One easy way tovalidate the settings is to set the camera to P mode and see what it's picked for A and S values.

I use A and S modes the most. Since lenses such as mine (Tamron 28-300mm) usually produces sharper images at f/8 or f/11, I tend to set the camera to A f/8 or f/11 depensing on the available light. However, shooting at 300mm the shutter speed should be at least 1/400, so if I'm shooting in not so bright considtions, I pay attention to the shutter speed. It's better to shoot at 1/500 with an aperture of f/5.6 then at 1/125 and f/8.

Hope I did not confuse you any further.

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Old Aug 25, 2008, 3:43 AM   #15
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Thanks Tullio, that does help. The only thing I'm a little confused about it P mode? What exactly is it. you mentioned I could switch to P mode to get the correct settings. Do you mean if I focus on something and half press the shutter button...the values it chooses is what I could/should try in M or S mode if my setting won't work? Oh and I know a lot of people recommend shooting at ISO 100 (depending on the situation), would you all recommend just keeping my setting at 100 and just change it when I need to or should I set it on AUTO?

Also, this is a little off topic but I didn't want to start a new one. Ive been asking a lot of questions lately =) This may be an obvious answer but I couldn't find what im looking for online or in my manual. Infinity Focus...How do I do it on my camera. Is it camera specific or lens specific? Ive read some info online saying you have to focus your lens to the infinity symbol but my kit lens doesn't have that. so does that mean my camera can't do it unless I get a lens that includes that option?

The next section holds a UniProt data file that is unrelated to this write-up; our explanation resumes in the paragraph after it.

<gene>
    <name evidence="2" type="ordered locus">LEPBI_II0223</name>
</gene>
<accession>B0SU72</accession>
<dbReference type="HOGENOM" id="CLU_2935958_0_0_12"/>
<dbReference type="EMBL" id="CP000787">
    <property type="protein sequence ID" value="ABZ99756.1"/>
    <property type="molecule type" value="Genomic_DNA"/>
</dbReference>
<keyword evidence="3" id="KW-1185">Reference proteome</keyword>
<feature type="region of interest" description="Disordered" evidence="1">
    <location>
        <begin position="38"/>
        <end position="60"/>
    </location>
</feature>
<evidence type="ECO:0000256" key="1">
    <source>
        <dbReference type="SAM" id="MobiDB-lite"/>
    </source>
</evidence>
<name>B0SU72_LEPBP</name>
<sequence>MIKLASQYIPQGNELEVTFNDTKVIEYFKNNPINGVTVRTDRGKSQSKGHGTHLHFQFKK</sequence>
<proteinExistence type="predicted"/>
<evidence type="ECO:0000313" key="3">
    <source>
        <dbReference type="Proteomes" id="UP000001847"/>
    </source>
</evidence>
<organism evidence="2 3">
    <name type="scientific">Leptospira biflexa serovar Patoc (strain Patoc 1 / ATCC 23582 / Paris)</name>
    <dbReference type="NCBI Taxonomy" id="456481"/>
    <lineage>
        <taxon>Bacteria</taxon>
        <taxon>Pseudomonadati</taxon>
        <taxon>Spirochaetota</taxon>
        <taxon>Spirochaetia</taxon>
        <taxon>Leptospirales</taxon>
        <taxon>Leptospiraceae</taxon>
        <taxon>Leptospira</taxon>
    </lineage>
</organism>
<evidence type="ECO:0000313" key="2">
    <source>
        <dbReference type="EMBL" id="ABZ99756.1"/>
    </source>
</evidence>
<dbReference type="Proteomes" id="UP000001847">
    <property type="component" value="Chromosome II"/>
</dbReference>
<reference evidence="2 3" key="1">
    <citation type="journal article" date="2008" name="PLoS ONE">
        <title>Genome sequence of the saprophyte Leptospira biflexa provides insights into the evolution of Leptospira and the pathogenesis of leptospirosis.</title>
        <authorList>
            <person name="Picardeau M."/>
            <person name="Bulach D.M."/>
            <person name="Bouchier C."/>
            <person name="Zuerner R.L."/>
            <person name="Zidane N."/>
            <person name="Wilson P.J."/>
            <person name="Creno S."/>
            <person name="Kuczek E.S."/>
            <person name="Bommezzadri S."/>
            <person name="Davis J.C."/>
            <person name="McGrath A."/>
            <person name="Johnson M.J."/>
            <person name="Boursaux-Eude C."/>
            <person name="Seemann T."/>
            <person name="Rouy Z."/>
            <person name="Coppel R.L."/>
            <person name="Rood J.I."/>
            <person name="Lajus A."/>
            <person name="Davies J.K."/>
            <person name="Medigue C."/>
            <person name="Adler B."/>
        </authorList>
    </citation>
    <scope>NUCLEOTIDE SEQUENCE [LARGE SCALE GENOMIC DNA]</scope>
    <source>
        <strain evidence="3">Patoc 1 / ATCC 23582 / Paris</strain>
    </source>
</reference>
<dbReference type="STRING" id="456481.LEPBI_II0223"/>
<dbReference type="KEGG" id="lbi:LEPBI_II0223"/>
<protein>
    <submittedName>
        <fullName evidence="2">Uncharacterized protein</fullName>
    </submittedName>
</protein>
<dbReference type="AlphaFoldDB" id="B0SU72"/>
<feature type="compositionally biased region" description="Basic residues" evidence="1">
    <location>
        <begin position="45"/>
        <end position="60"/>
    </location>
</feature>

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Old Aug 25, 2008, 7:46 AM   #16
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Personally I shoot A for the majority of the time with M for sports with with pretty constant lighting and S when I want to bring in motion blur for shooting motorsport.

Also when using flash in lower light conditions I use M but for better lit ones it will use A.

Anyway, in your situation I wouldn't take the backward step of going to P, you already have an understanding of A so stick with that. If you are using longer focal lengths then just remember as you use them to set the aperture/ISO as needed to keep camera shake out of the equation. As I guess you are working with a KM or Sony dSLR then you will have IS as an option which can help.

As you are shooting, get into the habit of checking the settings as you go, make sure you have the right aperture, the right shutter speed for the shot you desire. If something is not right change it, if you think you will need to use different focal lengths without time to change settings to get the best shot then go for the most extreme settings to start with, however this is rarely the case if you are planning shots and working on getting a good one rather than snapping randomly at things you see.